C-MANC has issued a legislative policy statement concerning marine sanctuaries, which consists of a list of five problems. Some of those problems include disposal of dredge materials, and requirements to the already burdensome federal and state processes, vessel traffic, fishing regulations, either direct or indirect, and general maintenance issues. And finally, C-MANC’s legislative policy reads: “C-MANC recommends suspending the expansion of existing sanctuaries until the problems identified above are resolved.” We should remember these are the representatives of their respective areas, many who are living under the umbrella of the National Marine Sanctuaries.
Our county, cities, towns, and commercial and sport fishermen have long been very outstanding stewards of our ocean. We work with many state, federal and environmental groups, as well as universities and colleges. The Central Coast has been the “poster child” of how to do things right in many discussions and meetings held in California, on the East Coast as well as our nation’s capital, Washington D.C. And finally, it is important to remember the amount of fishing grounds closed to some form of fishing, those include Marine Protected Areas, Essential Fish Habitat Areas, and Rock Cod Conservation Areas. I think we can be very proud of our stewardship of the Central Coast.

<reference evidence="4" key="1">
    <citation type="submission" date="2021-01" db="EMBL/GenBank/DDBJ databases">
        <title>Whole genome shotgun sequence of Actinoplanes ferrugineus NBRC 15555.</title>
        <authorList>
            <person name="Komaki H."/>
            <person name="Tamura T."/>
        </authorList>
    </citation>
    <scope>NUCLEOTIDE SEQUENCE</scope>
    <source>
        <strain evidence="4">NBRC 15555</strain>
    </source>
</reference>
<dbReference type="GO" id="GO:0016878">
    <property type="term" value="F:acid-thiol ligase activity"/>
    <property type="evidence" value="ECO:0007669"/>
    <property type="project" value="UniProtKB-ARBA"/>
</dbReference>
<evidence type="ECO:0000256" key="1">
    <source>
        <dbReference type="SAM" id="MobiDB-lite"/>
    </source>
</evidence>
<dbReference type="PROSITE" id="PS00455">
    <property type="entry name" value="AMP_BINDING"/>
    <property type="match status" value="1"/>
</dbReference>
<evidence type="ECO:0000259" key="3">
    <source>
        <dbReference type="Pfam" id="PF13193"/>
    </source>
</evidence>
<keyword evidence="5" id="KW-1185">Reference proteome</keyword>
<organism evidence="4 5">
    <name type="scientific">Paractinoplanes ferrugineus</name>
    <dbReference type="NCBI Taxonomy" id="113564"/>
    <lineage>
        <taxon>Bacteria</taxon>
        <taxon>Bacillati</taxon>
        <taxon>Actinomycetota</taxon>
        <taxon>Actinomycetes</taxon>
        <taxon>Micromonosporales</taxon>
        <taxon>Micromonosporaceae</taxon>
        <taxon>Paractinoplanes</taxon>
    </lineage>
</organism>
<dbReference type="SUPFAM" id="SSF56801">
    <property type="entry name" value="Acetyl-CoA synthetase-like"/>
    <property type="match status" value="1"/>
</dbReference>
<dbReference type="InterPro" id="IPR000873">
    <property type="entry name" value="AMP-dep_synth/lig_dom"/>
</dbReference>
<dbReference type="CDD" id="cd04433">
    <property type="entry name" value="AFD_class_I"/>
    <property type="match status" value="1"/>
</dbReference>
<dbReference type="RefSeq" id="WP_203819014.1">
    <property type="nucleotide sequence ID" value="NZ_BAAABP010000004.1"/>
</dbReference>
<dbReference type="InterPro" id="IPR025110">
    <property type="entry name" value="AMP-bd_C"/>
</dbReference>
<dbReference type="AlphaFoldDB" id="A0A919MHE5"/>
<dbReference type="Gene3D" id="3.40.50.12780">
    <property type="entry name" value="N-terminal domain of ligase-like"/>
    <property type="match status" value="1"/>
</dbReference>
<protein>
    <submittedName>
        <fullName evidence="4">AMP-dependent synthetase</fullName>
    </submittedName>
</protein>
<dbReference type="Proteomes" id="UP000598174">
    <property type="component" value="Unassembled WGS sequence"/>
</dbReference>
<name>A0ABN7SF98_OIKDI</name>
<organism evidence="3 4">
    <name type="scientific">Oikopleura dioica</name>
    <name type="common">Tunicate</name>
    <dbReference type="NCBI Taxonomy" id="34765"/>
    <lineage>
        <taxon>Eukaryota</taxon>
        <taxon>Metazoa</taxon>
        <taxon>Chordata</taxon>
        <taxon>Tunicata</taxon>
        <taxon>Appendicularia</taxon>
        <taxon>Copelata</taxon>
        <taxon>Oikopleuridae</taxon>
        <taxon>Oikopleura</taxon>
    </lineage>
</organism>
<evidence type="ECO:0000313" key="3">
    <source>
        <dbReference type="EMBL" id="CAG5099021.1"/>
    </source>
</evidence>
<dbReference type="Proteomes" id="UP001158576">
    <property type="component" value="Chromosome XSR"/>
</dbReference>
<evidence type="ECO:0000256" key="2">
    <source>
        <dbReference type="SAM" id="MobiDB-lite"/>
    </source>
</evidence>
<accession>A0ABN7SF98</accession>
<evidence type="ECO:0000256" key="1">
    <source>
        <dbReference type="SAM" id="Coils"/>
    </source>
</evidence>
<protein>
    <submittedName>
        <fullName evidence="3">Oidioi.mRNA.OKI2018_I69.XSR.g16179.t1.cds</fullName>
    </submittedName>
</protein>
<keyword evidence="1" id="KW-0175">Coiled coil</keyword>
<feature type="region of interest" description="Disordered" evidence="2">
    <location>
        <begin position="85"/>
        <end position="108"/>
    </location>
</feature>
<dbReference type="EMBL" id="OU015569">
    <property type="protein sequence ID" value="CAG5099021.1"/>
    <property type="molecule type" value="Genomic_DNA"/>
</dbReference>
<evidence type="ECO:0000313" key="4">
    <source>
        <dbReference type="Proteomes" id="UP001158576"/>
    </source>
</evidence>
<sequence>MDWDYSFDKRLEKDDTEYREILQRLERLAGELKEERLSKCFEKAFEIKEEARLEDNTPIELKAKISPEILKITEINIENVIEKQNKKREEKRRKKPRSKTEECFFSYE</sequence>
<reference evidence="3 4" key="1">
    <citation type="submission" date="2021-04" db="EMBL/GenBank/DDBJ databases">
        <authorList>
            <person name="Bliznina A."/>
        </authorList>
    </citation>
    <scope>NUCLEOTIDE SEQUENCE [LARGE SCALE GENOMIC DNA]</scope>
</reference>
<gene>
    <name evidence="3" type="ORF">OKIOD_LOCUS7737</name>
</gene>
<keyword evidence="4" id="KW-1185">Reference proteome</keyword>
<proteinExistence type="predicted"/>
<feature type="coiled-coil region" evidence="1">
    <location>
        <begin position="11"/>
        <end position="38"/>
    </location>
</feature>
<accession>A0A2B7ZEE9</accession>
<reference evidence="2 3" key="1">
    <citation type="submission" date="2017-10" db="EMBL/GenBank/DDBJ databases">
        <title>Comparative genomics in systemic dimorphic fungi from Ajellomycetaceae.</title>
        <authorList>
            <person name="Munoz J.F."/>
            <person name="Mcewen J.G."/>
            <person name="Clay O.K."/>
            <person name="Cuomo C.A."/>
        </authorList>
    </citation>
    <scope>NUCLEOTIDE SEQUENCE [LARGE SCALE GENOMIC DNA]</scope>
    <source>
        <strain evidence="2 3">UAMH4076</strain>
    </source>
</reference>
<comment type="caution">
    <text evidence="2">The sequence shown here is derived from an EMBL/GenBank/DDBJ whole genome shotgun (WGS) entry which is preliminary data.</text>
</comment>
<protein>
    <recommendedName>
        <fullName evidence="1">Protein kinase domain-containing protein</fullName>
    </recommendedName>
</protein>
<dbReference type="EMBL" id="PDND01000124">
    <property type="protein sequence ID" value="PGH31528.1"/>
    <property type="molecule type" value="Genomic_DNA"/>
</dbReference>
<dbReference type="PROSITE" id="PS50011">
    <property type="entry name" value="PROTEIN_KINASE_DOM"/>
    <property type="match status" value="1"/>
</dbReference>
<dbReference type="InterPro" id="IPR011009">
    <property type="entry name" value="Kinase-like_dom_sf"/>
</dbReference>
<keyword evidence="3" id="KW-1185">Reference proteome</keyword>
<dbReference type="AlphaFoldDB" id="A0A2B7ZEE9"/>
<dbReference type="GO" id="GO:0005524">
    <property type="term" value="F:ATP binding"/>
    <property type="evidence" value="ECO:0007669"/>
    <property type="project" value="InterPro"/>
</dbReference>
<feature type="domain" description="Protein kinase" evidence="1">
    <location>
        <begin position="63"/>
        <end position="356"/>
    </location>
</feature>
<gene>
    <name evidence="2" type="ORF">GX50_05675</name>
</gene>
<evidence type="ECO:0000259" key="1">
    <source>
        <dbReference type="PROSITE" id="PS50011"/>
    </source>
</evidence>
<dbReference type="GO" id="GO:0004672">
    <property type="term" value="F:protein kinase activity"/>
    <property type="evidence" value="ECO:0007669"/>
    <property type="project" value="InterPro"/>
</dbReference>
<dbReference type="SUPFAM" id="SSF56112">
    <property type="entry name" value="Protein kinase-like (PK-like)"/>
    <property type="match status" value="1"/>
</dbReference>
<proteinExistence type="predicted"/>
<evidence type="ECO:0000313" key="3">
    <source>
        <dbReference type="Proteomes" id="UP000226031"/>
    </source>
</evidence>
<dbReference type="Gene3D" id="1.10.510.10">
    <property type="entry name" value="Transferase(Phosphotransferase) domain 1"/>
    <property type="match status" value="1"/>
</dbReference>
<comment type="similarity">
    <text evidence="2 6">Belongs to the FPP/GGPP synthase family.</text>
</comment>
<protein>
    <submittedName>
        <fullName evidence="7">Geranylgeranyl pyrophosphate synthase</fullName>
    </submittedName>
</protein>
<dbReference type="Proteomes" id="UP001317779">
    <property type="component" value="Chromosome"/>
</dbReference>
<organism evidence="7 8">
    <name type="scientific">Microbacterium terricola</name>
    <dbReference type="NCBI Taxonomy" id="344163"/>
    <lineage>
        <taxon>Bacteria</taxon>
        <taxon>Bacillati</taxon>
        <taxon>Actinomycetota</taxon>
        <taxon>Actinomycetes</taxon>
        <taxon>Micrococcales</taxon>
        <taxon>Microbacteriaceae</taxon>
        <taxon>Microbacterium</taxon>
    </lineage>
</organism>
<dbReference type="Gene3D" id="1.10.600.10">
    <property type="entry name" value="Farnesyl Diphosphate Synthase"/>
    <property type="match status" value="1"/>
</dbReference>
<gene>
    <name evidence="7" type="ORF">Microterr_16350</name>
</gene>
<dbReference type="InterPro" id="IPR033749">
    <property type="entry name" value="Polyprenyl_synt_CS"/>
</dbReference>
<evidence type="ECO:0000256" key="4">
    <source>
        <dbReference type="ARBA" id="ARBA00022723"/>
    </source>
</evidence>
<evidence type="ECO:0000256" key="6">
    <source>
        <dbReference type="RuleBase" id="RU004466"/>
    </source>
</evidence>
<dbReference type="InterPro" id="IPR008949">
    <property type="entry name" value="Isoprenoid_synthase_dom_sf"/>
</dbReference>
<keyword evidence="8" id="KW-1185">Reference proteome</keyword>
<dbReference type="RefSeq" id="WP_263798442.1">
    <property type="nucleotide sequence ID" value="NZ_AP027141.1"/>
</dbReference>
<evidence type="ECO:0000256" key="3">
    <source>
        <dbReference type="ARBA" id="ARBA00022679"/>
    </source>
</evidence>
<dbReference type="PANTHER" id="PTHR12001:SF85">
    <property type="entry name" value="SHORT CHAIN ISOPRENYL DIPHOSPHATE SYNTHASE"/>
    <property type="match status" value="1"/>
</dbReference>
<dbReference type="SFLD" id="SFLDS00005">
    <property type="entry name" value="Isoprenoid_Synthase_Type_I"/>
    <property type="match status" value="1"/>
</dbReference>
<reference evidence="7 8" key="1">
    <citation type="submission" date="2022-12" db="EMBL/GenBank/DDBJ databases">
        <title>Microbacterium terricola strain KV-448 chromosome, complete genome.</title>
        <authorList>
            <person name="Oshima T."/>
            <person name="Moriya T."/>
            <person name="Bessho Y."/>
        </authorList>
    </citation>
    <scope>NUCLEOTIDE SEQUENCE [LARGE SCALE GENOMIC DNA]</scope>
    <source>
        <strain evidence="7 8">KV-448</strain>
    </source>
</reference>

I guess I just love the Central Coast, and when my wife and I step outside and look around, we remind ourselves every single day of what we have here. We do not think additional layers of bureaucracy would be in the best interest or add to the beauty of this area.
“In 2013, the commercial fishing industry in Morro Bay continued a powerful trend in increased earnings and landings from a 20-year low in 2007, states the report. “In the last seven years, earnings have increased over 350% and landings have risen more than seven and a half fold.”
“That the earnings are spread across a broad range of fishery types, aimed at differing habitats using different gear, is another indicator of sustainability,” according to the April 2104 companion report, “City of Morro Bay Fishing Community Sustainability Plan.” “Fishermen in Morro Bay target Spot prawn, Pacific hagfish and sablefish with traps, groundfish with hook and line and trawl, squid with purse seine nets, swordfish with drift gillnets, and salmon by surface troll.”